The Los Angeles City Council voted unanimously on Friday to ban the construction of new oil and gas wells in the city and eventually shut down existing ones as part of California’s oil phase-out trend.
Los Angeles officials called the move necessary to protect the health of residents near the well. It also aims to curb climate change. The nation’s second-largest city wants to achieve 100 percent carbon-free energy by 2035.
“When this ordinance goes into effect, there won’t be any new oil and gas production,” Councilman Paul Krekorian said at a city council meeting. “This is a very landmark step that we’re taking.”
Los Angeles is one of the top oil drilling sites in the most populous U.S. state, along with Kern County in California’s Central Valley.
The new ban comes as the Golden State seeks to reduce oil drilling and eventually end oil consumption. The California legislature voted this year to ban the construction of new oil wells near homes, schools, parks and other sensitive sites (green Line2 September).
The California Air Resources Board last month released an updated “scoping plan,” a blueprint that lays out how the state will achieve its goal of carbon neutrality by 2045. The analysis established a goal of reducing oil consumption by 94% by 2045. It also outlines a plan to phase out the use of natural gas in buildings (Climate Line17 November).
Several local governments in California have passed or are considering oil drilling bans, including Culver City adjacent to Los Angeles, Los Angeles County, and the San Francisco Bay Area cities of Antioch and Brentwood.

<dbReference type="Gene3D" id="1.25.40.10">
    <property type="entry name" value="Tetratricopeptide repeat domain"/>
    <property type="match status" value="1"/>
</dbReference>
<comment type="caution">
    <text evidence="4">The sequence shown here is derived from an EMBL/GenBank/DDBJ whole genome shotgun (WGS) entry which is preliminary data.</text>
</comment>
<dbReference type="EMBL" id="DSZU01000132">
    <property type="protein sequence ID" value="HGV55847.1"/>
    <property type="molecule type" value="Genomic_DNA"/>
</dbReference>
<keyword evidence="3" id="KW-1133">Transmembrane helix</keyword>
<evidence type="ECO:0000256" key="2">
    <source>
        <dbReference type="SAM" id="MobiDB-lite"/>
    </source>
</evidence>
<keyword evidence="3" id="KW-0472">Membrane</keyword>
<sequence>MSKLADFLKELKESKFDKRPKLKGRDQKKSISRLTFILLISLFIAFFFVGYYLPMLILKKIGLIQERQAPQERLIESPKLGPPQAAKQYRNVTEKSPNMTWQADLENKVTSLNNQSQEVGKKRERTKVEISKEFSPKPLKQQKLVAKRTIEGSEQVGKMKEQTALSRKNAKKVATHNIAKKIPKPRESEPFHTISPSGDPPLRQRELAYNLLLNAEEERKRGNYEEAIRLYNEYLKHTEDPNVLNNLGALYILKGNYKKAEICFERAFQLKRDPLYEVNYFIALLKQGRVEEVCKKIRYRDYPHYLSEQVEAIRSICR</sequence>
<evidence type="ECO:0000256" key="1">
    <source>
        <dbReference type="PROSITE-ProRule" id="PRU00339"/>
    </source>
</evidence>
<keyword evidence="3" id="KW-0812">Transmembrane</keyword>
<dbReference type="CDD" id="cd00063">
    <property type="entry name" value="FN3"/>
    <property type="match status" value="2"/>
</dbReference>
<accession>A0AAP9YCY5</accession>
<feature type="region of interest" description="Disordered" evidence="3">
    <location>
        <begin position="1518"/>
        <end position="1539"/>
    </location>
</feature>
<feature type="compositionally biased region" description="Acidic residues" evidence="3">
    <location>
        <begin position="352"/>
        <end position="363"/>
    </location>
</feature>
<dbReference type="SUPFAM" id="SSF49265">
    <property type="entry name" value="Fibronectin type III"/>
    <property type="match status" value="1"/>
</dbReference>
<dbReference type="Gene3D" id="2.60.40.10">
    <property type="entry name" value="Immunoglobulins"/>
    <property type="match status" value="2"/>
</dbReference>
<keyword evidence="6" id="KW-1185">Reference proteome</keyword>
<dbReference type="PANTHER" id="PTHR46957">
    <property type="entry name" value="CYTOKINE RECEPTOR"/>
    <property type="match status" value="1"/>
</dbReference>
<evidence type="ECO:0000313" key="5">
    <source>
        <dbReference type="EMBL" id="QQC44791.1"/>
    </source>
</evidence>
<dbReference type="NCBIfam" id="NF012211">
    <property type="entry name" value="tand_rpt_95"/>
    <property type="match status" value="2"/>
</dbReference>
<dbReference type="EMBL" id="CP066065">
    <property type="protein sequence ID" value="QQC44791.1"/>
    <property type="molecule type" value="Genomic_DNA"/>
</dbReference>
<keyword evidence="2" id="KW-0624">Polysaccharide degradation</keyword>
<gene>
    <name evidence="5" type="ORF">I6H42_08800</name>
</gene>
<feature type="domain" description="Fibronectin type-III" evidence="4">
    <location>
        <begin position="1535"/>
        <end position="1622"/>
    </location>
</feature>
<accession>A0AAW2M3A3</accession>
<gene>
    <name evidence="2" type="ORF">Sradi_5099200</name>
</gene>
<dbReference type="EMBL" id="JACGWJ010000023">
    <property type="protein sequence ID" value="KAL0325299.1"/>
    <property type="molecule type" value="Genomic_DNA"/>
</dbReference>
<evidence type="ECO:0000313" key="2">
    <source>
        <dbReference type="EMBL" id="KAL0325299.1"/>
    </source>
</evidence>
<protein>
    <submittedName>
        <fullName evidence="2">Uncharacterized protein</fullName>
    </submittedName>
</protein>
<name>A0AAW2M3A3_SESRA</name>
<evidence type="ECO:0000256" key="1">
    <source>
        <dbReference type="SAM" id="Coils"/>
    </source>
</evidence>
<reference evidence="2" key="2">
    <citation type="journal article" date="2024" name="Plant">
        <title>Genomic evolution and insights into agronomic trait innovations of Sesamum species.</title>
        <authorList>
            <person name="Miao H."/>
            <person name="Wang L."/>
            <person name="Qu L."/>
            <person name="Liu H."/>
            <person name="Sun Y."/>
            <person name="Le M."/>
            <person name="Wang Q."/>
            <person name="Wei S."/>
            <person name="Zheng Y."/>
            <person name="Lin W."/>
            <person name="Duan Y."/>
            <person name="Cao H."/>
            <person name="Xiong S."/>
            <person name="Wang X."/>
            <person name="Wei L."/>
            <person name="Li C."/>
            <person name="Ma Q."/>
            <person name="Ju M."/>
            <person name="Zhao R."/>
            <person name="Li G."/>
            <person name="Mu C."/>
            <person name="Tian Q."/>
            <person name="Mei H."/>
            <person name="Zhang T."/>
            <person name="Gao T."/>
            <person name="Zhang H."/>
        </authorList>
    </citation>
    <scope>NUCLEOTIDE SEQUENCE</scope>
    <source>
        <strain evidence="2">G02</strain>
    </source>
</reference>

An association of oil drillers criticized the ban as harmful from a climate change perspective. Rock Zierman, chief executive of the Independent Petroleum Association of California, said California’s oil consumption has not declined.
That means, he said, “every barrel of oil we don’t produce has to come in from abroad. They’re just increasing the volume of foreign imports into our congested ports.”
That’s more expensive oil, which will drive up the cost of gasoline, he said. It would also cut jobs in the state and “could lead to costly litigation.”
Possibly quicker decommissioning of wells
Council voted to approve a plan to shut in existing wells within 20 years. Additionally, it directed the city to study whether Los Angeles has a legal basis to shorten the deadlines for certain oil and gas wells.
It also includes a pledge to help transition oil industry workers.An estimated 31,000 industry workers earn approximately $95,000 to $105,000 a year, according to study by Occidental College.
The plan makes recommendations on how to help these workers transition to new jobs, such as the renewable energy economy.
The commission touted the new oil well ban as an important step toward helping people of color and low-income communities. Many oil fields are located near these neighborhoods.
Affected residents include Wendy Miranda, 26, who grew up in the Los Angeles suburb of Wilmington. Her apartment is less than a mile from an oil field, she said.
Miranda said she loved running when she was younger. But at age 15, she started having trouble breathing during exercise and was diagnosed with asthma.
Miranda said her mother, who also suffers from asthma, had to use a breathing aid several times a day. Miranda said it was “heartbreaking” to watch.
“The doctor told her it was because of the environment she lived in that was causing all her health problems [and] Breathing issues,” Miranda said.
She praised the city council vote.
“It’s definitely a win for the community,” Miranda said. “It’s definitely a community-led win. It’s something we’ve been fighting for for years.”
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